Trick Mirror by Jia Tolentino is a collection of essays revolving around our own self-destruction, fueled by the rise of social media and our increased isolation. You might not think that’s an optimistic, breezy read, but the author tackles the essays with humor and grace, tackling challenging topics with easy to understand context. This may be a little more challenging, but if you’re looking for a way to truly stop your self-reflective sense of self-delusion and self-destruction, this is the read for you.

 

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1. A Death in the rainforest by Don Kulick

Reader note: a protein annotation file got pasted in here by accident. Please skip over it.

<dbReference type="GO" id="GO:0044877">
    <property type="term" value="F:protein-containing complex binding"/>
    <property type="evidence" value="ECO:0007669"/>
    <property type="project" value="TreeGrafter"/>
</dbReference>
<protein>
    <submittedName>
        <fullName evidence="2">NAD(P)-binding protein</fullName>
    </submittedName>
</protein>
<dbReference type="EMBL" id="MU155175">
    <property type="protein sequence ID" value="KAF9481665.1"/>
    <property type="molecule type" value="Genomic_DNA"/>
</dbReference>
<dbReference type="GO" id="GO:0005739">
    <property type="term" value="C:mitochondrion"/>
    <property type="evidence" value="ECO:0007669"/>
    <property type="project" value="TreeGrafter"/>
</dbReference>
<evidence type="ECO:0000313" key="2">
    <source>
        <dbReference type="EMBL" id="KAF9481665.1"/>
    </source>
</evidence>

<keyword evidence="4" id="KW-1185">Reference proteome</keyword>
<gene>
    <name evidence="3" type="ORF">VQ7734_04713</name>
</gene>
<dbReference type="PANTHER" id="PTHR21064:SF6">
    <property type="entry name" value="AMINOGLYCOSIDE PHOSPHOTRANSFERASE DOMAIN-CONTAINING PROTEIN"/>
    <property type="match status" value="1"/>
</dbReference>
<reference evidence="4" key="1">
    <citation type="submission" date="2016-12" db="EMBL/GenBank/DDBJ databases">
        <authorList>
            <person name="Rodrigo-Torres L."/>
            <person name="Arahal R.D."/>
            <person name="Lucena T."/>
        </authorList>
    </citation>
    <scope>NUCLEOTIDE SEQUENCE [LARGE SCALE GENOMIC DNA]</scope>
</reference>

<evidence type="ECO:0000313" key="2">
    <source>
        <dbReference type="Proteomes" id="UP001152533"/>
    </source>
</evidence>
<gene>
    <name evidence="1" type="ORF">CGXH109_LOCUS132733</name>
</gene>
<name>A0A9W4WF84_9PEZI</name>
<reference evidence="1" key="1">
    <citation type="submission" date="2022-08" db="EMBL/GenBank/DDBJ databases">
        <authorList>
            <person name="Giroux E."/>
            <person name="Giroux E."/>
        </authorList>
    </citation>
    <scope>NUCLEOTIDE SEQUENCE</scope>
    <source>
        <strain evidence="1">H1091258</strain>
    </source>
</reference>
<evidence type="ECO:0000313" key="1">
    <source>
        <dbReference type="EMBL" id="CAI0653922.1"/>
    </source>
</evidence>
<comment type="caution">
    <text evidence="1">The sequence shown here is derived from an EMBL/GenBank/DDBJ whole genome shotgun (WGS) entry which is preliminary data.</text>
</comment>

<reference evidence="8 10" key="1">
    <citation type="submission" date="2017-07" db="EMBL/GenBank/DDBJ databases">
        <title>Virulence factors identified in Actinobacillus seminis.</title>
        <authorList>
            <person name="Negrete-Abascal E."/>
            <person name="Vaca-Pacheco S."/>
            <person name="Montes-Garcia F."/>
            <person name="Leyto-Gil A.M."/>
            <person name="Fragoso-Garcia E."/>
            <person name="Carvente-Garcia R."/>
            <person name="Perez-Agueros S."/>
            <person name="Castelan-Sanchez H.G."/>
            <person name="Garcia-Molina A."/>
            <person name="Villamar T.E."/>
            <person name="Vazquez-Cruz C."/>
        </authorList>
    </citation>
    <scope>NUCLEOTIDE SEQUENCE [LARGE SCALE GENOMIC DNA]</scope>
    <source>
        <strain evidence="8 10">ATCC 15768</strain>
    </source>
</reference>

A Death In the Rainforest by Don Kulick discusses what it means to truly study another culture that is not your own. It tells of Don Kulick, who went to the tiny village of Gapun in New Guinea to document the death of the native language, Tayap. Over thirty years, he documented the slow death of Tayap and the look of vanishing death. The story tells not only of Don’s illuminating look into the native language, but also the white society’s reach into the farthest corner of the Earth, and Kulick’s realization that he had to stop his study of the culture altogether.

 

 

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Top 10 Literary Quotes to Prepare You for Summer!